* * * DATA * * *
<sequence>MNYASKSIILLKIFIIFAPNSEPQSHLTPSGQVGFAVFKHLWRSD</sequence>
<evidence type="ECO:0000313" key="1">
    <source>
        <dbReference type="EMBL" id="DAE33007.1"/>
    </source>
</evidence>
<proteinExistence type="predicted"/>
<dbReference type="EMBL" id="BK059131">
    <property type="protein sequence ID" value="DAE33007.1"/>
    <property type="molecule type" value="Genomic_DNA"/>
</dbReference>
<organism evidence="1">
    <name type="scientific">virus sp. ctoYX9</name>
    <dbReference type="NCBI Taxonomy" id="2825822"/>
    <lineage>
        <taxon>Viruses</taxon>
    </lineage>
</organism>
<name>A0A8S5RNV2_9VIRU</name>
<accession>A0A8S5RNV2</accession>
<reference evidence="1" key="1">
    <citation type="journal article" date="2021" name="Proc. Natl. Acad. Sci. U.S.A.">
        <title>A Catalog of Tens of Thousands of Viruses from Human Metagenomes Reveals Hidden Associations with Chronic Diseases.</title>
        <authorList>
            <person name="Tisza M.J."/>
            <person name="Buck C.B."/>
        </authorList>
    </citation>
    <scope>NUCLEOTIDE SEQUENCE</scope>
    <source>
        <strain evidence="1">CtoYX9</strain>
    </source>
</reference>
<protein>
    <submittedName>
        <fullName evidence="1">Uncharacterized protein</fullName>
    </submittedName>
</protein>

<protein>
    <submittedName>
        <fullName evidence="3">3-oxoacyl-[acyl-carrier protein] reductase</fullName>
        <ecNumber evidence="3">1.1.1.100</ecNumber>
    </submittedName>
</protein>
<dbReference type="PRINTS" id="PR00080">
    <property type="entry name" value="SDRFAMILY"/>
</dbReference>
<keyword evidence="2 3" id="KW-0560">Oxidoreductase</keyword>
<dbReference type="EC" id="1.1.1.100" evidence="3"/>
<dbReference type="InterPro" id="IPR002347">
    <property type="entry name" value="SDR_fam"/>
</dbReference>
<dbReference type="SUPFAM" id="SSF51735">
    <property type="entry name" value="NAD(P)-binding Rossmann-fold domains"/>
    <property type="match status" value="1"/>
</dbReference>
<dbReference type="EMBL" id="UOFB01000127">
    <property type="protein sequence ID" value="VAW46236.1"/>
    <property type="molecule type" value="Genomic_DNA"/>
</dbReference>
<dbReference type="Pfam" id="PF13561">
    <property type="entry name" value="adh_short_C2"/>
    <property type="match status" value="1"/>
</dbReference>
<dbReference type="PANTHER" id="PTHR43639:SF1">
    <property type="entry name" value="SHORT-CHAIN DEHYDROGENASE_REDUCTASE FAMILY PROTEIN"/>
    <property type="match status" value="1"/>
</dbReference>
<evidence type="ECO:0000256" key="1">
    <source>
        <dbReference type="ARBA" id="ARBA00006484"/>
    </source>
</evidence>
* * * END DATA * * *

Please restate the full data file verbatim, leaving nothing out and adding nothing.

<sequence>MNYASKSIILLKIFIIFAPNSEPQSHLTPSGQVGFAVFKHLWRSD</sequence>
<evidence type="ECO:0000313" key="1">
    <source>
        <dbReference type="EMBL" id="DAE33007.1"/>
    </source>
</evidence>
<proteinExistence type="predicted"/>
<dbReference type="EMBL" id="BK059131">
    <property type="protein sequence ID" value="DAE33007.1"/>
    <property type="molecule type" value="Genomic_DNA"/>
</dbReference>
<organism evidence="1">
    <name type="scientific">virus sp. ctoYX9</name>
    <dbReference type="NCBI Taxonomy" id="2825822"/>
    <lineage>
        <taxon>Viruses</taxon>
    </lineage>
</organism>
<name>A0A8S5RNV2_9VIRU</name>
<accession>A0A8S5RNV2</accession>
<reference evidence="1" key="1">
    <citation type="journal article" date="2021" name="Proc. Natl. Acad. Sci. U.S.A.">
        <title>A Catalog of Tens of Thousands of Viruses from Human Metagenomes Reveals Hidden Associations with Chronic Diseases.</title>
        <authorList>
            <person name="Tisza M.J."/>
            <person name="Buck C.B."/>
        </authorList>
    </citation>
    <scope>NUCLEOTIDE SEQUENCE</scope>
    <source>
        <strain evidence="1">CtoYX9</strain>
    </source>
</reference>
<protein>
    <submittedName>
        <fullName evidence="1">Uncharacterized protein</fullName>
    </submittedName>
</protein>

<protein>
    <submittedName>
        <fullName evidence="3">3-oxoacyl-[acyl-carrier protein] reductase</fullName>
        <ecNumber evidence="3">1.1.1.100</ecNumber>
    </submittedName>
</protein>
<dbReference type="PRINTS" id="PR00080">
    <property type="entry name" value="SDRFAMILY"/>
</dbReference>
<keyword evidence="2 3" id="KW-0560">Oxidoreductase</keyword>
<dbReference type="EC" id="1.1.1.100" evidence="3"/>
<dbReference type="InterPro" id="IPR002347">
    <property type="entry name" value="SDR_fam"/>
</dbReference>
<dbReference type="SUPFAM" id="SSF51735">
    <property type="entry name" value="NAD(P)-binding Rossmann-fold domains"/>
    <property type="match status" value="1"/>
</dbReference>
<dbReference type="EMBL" id="UOFB01000127">
    <property type="protein sequence ID" value="VAW46236.1"/>
    <property type="molecule type" value="Genomic_DNA"/>
</dbReference>
<dbReference type="Pfam" id="PF13561">
    <property type="entry name" value="adh_short_C2"/>
    <property type="match status" value="1"/>
</dbReference>
<dbReference type="PANTHER" id="PTHR43639:SF1">
    <property type="entry name" value="SHORT-CHAIN DEHYDROGENASE_REDUCTASE FAMILY PROTEIN"/>
    <property type="match status" value="1"/>
</dbReference>
<evidence type="ECO:0000256" key="1">
    <source>
        <dbReference type="ARBA" id="ARBA00006484"/>
    </source>
</evidence>